The Republican health care plan is struggling to overcome a tough Congressional Budget Office score, which estimated it would remove 14 million people from health insurance coverage. The law would save the federal government over $300 billion, in large part because fewer people will be getting care subsidized by the government. Additionally, the CBO estimates that premiums will rise dramatically in the initial two years of the law—as healthier people who don't want insurance drop off the rolls— before declining afterward. The GOP can't quite get its message straight on the score. Speaker of the House Paul Ryan touted the score as a positive development, while over at the White House, HHS Secretary Tom Price told reporters, "We disagree strenuously with the report that was put out." In any event, the CBO only scored "Phase 1" of what the GOP claims is a three-phase plan, with the final two phases respectively involving regulatory changes and the passage of new legislation with a 60-vote majority threshold in the Senate. But the CBO only scores legislation, and Republicans have been largely silent on what their complete legislative package would look like—and many Republicans doubt they'll ever get the change to complete "Phase 3."
Republican Sen. Tom Cotton, a Trump ally who has become a critic of the legislation, explained it as follows to conservative radio host Hugh Hewitt Tuesday morning: "There is no three-phase process. There is no three-step plan. That is just political talk. It’s just politicians engaging in spin. This is why. Step one is a bill that can pass with 51 votes in the Senate. That’s what we’re working on right now. Step two, as-yet unwritten regulations by Tom Price, which is going to be subject to court challenge, and therefore, perhaps the whims of the most liberal judge in America. But step three, some mythical legislation in the future that is going to garner Democratic support and help us get over 60 votes in the Senate. If we had those Democratic votes, we wouldn’t need three steps. We would just be doing that right now on this legislation altogether. That’s why it’s so important that we get this legislation right, because there is no step three. And step two is not completely under our control." With friends like those, this legislation appears to be in serious trouble.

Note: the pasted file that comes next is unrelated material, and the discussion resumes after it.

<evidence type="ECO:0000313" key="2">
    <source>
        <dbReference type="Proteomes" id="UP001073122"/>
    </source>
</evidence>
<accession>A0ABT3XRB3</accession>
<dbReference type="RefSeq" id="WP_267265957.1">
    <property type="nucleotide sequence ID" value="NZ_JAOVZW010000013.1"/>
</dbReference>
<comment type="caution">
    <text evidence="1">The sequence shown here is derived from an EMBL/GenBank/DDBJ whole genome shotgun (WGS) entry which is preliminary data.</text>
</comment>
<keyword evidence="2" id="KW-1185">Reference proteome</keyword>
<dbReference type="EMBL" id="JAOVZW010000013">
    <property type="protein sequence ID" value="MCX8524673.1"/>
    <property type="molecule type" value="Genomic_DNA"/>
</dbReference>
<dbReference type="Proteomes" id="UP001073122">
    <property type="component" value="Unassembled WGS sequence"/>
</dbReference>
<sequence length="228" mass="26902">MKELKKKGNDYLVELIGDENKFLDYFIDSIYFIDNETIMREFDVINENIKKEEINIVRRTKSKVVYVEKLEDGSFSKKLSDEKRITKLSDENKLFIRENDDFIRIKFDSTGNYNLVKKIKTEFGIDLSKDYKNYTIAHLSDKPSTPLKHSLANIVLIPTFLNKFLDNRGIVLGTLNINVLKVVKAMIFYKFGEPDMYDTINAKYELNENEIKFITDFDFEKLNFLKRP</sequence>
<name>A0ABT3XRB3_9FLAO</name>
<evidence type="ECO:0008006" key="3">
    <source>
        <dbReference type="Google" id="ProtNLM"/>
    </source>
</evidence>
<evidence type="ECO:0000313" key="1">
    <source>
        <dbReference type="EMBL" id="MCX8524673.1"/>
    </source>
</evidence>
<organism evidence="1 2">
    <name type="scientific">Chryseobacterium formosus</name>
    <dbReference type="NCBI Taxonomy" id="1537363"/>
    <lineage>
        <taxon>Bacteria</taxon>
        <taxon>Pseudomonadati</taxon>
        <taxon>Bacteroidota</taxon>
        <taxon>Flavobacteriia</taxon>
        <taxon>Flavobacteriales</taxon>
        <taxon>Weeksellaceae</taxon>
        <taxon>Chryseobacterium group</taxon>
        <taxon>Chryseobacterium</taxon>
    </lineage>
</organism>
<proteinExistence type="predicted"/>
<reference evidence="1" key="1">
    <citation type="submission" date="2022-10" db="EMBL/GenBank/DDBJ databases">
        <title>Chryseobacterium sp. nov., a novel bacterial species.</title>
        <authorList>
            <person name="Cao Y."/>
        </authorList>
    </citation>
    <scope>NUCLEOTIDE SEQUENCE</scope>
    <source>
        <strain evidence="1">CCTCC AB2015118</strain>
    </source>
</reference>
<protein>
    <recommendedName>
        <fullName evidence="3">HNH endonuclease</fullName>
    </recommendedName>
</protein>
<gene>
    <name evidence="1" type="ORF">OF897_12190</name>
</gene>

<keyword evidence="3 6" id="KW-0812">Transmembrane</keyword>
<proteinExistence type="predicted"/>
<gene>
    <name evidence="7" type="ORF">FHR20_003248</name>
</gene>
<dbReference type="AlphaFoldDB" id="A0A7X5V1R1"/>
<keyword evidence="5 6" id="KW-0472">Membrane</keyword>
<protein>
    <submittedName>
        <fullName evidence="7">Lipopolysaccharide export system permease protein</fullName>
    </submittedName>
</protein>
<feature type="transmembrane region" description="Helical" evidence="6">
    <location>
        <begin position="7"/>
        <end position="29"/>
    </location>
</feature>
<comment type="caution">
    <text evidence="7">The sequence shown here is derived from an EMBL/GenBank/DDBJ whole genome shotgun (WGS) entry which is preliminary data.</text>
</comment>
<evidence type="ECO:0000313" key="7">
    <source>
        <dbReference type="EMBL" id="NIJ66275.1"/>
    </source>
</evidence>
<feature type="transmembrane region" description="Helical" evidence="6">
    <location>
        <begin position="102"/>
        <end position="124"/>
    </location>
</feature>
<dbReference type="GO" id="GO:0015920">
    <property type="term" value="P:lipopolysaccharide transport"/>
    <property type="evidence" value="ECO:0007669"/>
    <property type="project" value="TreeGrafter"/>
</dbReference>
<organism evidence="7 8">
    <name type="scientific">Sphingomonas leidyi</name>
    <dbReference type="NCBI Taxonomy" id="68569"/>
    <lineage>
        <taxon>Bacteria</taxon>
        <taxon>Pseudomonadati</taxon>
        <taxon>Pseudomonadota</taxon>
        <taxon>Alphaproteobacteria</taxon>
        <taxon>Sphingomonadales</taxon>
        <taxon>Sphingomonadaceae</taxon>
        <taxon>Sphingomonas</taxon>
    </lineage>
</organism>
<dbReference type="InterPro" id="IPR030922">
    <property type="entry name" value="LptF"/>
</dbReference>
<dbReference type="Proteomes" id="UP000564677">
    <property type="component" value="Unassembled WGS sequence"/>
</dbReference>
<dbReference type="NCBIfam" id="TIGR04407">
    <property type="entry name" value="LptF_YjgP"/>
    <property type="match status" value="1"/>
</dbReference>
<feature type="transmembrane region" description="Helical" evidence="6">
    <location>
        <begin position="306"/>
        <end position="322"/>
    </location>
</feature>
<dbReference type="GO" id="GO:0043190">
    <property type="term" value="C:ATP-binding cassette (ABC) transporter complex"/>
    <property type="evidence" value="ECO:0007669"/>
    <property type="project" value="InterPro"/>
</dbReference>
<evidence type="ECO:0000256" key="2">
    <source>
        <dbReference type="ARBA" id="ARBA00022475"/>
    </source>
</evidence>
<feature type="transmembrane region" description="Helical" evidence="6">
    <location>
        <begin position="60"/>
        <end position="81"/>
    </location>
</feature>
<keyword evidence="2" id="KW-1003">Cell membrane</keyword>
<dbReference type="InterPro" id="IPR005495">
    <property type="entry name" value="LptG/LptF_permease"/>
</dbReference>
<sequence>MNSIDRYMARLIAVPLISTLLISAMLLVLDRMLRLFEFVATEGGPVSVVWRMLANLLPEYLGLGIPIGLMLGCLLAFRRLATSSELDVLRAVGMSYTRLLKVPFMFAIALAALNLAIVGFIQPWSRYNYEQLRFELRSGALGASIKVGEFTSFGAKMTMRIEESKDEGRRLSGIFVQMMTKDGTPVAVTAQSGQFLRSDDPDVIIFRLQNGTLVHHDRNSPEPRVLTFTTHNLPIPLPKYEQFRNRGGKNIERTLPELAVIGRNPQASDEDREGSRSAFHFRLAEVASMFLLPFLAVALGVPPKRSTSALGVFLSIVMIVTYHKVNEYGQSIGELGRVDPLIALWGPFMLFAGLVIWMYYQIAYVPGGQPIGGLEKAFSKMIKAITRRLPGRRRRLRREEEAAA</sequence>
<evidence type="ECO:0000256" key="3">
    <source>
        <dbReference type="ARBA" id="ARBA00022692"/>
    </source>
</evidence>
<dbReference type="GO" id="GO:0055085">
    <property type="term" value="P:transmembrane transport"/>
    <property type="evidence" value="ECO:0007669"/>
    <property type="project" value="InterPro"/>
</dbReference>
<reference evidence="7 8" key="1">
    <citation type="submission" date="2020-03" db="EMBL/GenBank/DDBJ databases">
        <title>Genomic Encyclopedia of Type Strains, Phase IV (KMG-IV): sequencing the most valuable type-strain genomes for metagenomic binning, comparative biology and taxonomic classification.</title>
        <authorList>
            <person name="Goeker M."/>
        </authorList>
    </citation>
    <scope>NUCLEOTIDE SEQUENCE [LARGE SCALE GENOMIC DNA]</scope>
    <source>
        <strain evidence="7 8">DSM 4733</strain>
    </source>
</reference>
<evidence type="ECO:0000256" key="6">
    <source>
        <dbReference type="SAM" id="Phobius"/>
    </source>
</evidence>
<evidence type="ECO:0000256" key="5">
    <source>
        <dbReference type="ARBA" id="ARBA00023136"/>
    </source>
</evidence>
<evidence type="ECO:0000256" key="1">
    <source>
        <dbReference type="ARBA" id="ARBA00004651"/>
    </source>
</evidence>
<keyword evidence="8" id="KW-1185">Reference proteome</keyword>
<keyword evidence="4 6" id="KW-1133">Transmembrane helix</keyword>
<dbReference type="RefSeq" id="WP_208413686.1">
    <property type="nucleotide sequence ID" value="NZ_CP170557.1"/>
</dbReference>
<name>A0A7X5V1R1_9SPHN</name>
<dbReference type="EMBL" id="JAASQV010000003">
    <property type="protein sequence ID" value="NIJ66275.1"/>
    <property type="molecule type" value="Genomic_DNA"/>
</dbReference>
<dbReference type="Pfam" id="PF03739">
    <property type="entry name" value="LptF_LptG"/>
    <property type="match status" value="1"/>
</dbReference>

President Trump grants the CIA new drone powers. The latest on Trump Force One. And inside Trump's Lawyers' plans for a White House assault on the "administrative state."
Here are your must reads:
President Trump's Lawyers Plan a White House Legal Attack on Federal Agency Power
Don McGahn and Steve Bannon explain [TIME]
14 Million People Could Lose Insurance Under GOP Health Care Plan
Budget Office score imperils law [TIME]
Trump Gave CIA Power to Launch Drone Strikes
New authority departs from Obama-era policy under which only the Pentagon conducted the operations [Wall Street Journal]
White House Seeks to Cut Billions in Funding for United Nations
U.S. retreat from U.N. could mark a “breakdown of the international humanitarian system as we know it.” [Foreign Policy]
Trump Force One Is Ready for Takeoff
After decades in the sky, the president’s fleet is finally getting an upgrade—unless the new passenger-in-chief adds turbulence. [Bloomberg]
“The president used wiretap in quotes to mean broadly surveillance and other activity." — White House Press Secretary Sean Spicer explaining President Trump's tweeted accusation against former President Obama
"The plan is not done yet.” — Spicer on the counter-ISIS strategy review ordered by Trump
Bits and Bites
Rex Tillerson Heads to Asia with North Korea Tensions High [Associated Press]